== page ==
Amid the nearly wall-to-wall criticism of the pope’s recent revocation of an excommunication order for a Holocaust-denying bishop, Rabbi Irwin Kula has produced a dissenting opinion that, in a nutshell, amounts to this: Get over it.
The Jews overreacted, Kula writes in the Huffington Post. They haven’t labored to understand this through Catholic eyes. They don’t understand what it must be like to run a spiritual community of more than a billion people. The bishop is irrelevant and lacking power anyway, a crotchety old uncle. And given that the Catholic Church has condemned Holocaust denial and anti-Semitism and showed great respect for Jews in recent decades, the rantings of an unknown bishop really shouldn’t matter that much.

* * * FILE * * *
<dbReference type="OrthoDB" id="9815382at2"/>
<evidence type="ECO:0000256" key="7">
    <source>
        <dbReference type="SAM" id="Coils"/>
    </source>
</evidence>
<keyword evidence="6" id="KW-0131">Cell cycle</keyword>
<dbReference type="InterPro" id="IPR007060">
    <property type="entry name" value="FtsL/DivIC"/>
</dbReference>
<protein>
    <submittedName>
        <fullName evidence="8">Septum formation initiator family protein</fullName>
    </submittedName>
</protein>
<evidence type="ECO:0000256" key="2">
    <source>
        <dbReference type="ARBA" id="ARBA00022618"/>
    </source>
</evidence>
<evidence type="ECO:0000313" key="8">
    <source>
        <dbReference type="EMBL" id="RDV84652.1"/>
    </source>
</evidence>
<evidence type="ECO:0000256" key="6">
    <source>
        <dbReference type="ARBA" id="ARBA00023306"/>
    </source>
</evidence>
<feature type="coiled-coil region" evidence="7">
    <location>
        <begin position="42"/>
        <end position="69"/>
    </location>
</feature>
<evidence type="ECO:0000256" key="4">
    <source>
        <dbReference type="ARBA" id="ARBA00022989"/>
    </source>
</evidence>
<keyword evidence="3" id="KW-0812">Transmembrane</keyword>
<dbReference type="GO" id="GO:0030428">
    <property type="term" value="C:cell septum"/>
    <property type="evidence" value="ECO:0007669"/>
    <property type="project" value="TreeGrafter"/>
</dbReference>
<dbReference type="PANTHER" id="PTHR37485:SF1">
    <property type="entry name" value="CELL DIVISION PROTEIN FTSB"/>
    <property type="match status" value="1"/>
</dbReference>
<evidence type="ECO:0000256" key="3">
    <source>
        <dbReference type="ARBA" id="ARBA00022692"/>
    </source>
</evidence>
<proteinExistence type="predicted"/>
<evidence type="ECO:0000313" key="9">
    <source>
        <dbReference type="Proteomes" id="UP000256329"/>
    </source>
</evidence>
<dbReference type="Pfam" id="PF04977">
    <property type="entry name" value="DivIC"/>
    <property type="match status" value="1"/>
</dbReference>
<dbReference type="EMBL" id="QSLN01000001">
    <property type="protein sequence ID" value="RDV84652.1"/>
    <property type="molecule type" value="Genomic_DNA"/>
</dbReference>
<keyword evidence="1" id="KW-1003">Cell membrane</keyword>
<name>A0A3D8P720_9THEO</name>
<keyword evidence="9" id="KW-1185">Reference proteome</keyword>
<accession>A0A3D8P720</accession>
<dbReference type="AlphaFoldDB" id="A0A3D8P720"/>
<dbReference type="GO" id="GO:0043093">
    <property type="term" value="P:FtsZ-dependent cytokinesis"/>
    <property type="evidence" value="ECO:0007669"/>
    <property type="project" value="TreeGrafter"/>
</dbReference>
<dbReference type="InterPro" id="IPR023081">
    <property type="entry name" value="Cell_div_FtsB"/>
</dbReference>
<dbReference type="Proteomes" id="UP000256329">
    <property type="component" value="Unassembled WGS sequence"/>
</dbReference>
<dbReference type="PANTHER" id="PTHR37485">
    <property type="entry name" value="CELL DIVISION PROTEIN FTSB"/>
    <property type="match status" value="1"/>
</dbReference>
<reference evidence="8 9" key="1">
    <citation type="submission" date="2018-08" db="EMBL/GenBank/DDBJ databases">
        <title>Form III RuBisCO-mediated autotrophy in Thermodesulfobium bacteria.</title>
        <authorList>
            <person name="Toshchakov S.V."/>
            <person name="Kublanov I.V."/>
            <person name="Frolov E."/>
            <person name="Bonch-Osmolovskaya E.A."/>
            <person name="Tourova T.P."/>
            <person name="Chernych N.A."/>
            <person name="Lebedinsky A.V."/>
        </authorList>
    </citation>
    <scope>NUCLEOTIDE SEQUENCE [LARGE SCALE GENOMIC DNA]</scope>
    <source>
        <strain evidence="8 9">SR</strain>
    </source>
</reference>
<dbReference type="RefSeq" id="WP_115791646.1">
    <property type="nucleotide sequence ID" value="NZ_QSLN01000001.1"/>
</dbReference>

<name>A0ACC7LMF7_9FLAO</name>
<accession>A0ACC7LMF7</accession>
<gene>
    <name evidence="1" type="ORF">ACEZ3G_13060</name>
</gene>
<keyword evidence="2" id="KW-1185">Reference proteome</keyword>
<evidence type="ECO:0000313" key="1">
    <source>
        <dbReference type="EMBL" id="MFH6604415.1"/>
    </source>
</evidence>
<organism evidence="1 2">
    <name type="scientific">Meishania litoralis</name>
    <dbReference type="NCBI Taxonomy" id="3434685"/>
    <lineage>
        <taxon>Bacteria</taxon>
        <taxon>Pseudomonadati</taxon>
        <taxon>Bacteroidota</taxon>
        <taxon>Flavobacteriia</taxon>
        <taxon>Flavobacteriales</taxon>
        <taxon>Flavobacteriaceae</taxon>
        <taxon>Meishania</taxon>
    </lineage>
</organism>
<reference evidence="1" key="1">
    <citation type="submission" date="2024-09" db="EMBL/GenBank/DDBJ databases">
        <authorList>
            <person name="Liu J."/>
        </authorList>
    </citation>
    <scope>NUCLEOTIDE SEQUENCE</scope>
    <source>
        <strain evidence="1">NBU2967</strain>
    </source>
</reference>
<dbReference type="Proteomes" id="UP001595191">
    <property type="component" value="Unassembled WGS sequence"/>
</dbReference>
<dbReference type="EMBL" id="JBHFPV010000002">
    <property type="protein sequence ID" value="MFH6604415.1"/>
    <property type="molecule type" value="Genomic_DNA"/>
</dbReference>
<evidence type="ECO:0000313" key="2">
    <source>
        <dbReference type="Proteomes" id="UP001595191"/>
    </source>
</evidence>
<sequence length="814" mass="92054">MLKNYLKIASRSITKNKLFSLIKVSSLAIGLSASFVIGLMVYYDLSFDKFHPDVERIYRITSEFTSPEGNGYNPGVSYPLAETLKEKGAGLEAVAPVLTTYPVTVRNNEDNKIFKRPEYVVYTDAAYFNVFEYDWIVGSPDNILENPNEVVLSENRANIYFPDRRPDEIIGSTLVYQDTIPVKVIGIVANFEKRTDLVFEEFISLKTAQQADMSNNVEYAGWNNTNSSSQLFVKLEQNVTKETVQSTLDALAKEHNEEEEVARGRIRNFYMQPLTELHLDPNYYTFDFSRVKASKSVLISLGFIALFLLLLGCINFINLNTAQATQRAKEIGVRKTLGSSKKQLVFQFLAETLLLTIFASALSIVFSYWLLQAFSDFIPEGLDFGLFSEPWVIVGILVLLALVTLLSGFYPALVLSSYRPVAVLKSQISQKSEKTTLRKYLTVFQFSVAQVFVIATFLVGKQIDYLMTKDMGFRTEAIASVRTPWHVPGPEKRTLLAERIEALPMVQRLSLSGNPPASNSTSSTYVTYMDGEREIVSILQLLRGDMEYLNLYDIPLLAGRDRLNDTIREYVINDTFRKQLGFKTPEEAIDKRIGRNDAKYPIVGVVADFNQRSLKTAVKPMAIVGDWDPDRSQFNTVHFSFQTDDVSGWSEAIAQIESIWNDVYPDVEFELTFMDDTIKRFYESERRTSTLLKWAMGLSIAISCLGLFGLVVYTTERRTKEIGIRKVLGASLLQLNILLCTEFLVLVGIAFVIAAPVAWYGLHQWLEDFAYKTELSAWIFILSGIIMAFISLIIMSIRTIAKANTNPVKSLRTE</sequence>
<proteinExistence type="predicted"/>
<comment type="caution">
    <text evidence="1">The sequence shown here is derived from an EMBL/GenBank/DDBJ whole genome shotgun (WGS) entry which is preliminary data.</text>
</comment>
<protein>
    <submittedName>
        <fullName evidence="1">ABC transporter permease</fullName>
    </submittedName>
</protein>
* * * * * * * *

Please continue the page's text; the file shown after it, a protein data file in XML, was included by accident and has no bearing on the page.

Something is off kilter here. Is it possible that the leadership of Jewish defense agencies, people with the best of motivation who have historically done critical work in fighting anti-Semitism, have become so possessed by their roles as monitors of anti-Semitism, so haunted by unresolved fears, guilt, and even shame regarding the Holocaust, and perhaps so unconsciously driven by how these issues literally keep their institutions afloat, that they have become incapable of distinguishing between a bishop’s ridiculous, loopy, discredited views about the Holocaust and a Church from the Pope down which has clearly and repeatedly recognized the evil done to Jews in the Holocaust and called for that evil to never be forgotten.